Tomorrow's ribs are already slow cooking. We don't want anyone to have to actually chew. The only difficulty with our ribs is getting them on the plate without all the bones falling out. Jeremy taught me how to make them, and now it's one of our favorite special meals. John will do the final honors on his grill tomorrow night, along with corn on the cob. Just so you can spend tomorrow wishing you had decided to visit us too, we've got wood already stacked in our fire pit so we can have s'mores for dessert once it gets dark. I even have some sparklers to hand out. (Yes, they're legal here.)

We have a thunder storm coming in, and lightning is just starting to flash across the foothills on the other side of the lake. The radar says it should hit us in about an hour, but it looks a little closer than that. I love the way the storms look and feel. They kind of make me think of "the power and the glory." It sure gives a person a better reason to keep the windows clean than seeing the neighbor's fence ever could. At least for me it does. That goes for the deer and the pine trees as well. That's part of my mental chemistry, I guess. Or I guess I could just be nuts like my kids keep implying. That's always been a possibility.

Monday, July 16, 2007

It's so quiet

Even the best of days can be hectic. Today there was was an abundance of preparation for our family coming, the inevitable waiting and excitement, and then the fun of their arrival. A busy day followed with with lots of visiting, and a trip into Boulder to see Tina (my niece, their daughter, who is attending a conference there). Pat and Betty took us all out to dinner there, but since none of us know Boulder, which is an hour from our home, Tina asked the conference coordinator for a recommendation. We walked there from Tina's hotel. It was a medium sized Mediterranean restaurant that was simply exquisite. (Now I know where to have Jeremy's birthday dinner when he comes in September. After all, where do you take a chef for a really great meal?)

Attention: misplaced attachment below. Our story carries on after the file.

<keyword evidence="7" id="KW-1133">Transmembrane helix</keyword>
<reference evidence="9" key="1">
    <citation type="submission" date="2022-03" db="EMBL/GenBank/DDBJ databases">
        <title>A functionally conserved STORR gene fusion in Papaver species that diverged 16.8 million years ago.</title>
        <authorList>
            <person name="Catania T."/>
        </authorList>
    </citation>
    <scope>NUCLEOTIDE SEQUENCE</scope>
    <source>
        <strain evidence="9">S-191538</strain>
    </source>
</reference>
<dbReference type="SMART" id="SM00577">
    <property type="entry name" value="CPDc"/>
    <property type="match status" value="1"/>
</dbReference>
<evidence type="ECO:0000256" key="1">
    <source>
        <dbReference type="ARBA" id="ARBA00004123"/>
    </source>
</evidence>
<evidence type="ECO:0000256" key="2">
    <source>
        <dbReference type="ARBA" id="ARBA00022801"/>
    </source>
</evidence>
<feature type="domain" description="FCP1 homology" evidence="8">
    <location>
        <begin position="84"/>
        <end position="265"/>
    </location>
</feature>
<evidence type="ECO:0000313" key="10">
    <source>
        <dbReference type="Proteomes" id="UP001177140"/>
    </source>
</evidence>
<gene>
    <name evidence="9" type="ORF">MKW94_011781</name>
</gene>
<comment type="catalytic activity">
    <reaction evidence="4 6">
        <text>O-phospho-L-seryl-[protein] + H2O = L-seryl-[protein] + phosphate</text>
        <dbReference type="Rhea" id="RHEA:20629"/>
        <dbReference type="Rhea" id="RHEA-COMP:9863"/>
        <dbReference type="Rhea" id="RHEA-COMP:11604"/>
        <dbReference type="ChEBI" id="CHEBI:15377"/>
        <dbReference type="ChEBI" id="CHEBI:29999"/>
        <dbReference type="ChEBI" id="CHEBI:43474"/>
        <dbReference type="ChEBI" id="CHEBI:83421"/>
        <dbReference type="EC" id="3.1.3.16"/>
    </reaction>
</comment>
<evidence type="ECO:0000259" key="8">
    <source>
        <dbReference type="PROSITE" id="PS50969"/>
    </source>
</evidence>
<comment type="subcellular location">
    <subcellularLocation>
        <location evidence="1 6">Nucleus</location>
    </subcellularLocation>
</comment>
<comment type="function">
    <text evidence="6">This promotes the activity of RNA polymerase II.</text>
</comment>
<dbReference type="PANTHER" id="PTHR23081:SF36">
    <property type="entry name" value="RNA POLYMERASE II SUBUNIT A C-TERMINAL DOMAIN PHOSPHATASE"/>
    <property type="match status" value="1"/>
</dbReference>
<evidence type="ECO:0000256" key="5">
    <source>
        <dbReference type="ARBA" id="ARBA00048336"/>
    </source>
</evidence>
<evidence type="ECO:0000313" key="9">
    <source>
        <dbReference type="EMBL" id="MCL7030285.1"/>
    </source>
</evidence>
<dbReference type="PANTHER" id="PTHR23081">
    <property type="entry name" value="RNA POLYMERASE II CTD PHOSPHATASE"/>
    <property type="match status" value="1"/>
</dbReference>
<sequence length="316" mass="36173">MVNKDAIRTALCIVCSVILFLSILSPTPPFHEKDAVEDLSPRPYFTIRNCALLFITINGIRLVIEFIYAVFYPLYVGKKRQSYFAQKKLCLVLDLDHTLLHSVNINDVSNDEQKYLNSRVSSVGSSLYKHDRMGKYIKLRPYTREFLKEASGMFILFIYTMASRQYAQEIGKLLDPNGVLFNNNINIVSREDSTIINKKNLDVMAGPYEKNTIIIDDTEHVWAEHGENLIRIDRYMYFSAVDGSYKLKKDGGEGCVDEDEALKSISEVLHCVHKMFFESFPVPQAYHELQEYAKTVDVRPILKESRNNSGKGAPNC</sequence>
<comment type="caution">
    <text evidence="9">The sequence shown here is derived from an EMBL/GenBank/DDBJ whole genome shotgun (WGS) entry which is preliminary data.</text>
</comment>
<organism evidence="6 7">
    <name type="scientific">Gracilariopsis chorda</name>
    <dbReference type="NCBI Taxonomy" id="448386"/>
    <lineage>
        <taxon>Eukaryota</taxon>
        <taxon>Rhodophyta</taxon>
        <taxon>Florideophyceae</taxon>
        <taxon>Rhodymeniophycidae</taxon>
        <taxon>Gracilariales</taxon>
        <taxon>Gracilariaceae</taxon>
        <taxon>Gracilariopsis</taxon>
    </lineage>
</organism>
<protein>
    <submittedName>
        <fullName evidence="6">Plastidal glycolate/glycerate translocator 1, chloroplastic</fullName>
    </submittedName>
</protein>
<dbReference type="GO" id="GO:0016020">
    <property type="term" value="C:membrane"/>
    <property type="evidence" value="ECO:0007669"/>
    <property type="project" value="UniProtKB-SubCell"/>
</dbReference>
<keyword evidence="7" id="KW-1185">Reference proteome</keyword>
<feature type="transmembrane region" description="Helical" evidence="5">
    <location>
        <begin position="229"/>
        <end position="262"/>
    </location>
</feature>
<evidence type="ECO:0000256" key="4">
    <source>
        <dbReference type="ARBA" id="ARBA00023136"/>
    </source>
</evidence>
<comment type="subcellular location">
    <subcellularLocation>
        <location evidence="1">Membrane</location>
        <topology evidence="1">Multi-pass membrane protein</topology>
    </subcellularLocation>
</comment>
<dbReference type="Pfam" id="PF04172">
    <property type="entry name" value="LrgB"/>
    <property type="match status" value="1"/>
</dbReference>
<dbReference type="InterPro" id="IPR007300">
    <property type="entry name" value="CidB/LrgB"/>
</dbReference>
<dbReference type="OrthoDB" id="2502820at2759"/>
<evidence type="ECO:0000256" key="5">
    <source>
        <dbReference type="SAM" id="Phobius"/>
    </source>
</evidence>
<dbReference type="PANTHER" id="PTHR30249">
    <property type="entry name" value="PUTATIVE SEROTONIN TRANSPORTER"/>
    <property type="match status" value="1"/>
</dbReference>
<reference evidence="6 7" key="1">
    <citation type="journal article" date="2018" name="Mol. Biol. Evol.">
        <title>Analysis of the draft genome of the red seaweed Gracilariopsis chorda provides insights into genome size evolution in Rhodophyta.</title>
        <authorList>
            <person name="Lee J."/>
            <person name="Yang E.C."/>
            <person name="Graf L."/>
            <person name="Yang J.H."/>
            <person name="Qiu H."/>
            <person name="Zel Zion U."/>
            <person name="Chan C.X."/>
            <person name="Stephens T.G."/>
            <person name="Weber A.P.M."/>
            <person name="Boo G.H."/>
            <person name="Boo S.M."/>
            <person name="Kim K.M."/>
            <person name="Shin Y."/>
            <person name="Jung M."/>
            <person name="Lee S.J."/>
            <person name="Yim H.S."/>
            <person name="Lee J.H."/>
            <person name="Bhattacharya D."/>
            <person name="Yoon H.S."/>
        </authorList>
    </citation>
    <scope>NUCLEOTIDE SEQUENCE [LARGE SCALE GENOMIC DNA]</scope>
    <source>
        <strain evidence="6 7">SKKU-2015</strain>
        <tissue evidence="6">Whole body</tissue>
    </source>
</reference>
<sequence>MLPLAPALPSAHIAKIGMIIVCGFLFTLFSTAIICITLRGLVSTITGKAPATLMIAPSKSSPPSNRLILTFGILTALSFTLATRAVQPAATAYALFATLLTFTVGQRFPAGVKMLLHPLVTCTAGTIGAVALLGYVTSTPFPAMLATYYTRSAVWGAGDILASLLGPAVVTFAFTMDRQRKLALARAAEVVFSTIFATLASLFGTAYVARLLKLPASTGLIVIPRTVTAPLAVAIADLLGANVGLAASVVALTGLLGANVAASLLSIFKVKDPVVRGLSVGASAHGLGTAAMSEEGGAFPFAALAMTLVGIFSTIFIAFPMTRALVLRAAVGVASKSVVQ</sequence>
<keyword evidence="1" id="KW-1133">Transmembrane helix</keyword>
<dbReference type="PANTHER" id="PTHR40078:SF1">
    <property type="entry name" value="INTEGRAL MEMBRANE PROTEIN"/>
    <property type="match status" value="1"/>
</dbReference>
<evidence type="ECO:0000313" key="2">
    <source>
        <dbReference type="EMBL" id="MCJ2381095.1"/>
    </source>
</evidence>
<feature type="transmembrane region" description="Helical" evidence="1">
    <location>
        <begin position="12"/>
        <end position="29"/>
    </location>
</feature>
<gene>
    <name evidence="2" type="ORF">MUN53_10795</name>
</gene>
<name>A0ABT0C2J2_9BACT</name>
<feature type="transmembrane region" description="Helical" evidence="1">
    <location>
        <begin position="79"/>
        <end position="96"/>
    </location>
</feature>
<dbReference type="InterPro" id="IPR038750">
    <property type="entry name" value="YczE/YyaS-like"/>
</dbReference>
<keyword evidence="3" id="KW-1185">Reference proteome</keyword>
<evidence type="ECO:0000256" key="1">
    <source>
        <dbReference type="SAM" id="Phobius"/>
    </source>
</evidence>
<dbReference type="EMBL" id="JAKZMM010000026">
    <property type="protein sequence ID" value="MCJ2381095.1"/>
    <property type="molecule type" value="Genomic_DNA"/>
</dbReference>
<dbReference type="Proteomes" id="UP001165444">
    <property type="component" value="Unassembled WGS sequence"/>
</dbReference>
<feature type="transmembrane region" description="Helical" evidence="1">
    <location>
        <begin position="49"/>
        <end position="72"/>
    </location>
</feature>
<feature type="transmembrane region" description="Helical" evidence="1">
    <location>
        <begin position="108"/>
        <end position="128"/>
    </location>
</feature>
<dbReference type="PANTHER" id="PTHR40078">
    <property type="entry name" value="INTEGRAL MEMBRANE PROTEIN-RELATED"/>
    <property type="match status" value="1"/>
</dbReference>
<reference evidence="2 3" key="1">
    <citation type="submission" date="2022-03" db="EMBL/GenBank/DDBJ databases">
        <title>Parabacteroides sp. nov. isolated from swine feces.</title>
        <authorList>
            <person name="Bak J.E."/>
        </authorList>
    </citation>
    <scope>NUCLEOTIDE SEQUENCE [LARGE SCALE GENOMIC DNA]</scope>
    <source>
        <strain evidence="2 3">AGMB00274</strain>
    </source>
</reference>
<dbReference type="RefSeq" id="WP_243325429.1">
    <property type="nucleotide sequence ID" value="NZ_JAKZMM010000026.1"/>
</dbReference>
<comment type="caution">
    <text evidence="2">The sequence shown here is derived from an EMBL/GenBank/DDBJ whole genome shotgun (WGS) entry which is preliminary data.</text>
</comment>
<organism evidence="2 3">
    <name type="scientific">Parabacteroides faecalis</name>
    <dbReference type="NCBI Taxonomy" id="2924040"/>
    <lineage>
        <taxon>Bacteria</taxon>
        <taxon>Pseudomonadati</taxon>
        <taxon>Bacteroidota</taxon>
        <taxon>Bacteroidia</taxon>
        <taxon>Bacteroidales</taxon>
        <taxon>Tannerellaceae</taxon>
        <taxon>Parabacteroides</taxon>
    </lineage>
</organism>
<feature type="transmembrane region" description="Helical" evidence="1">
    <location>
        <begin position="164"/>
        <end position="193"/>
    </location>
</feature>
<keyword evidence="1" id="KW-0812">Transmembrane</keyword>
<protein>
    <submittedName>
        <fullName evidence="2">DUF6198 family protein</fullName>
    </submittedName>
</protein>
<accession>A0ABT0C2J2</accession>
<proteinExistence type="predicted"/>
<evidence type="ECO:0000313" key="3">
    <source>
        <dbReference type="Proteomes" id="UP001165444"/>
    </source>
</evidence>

So at eleven at night the house gets silent as everyone beds down, and I sit and listen to the quiet for a few minutes. That's part of my routine up here in the hills. It's something I didn't realize I needed so badly until I found it up here. There's so much noise in suburbia that you almost stop hearing it, but the stress it causes is still there. Here, I can sit on the deck, and the very peace of the quiet night just fills me with something I've still not been able to name.

One thing I know, though. When I wake up in the morning, I'll sure be glad to see our guests troop up the stairs from our "visitor's suite."

Sunday, July 15, 2007


It's so great to have the space to have people over. I know we're not the only people who ever lived in a little house, but I was never a good housekeeper, so whatever space we had was always cluttered (now there's a euphemism). Taking so long to sell our house seemed like such a hardship at the time, but I did learn how to keep it pretty clean during the process. I also have some other benefits here. We actually have room to put stuff away, and enough room to have people spend the night. We also have places for people to actually sit down once they arrive. That's always a nice thing, I think. We have a table to eat at here. What a concept. Much better than TV trays and a bar, with HAM radios in the kitchen.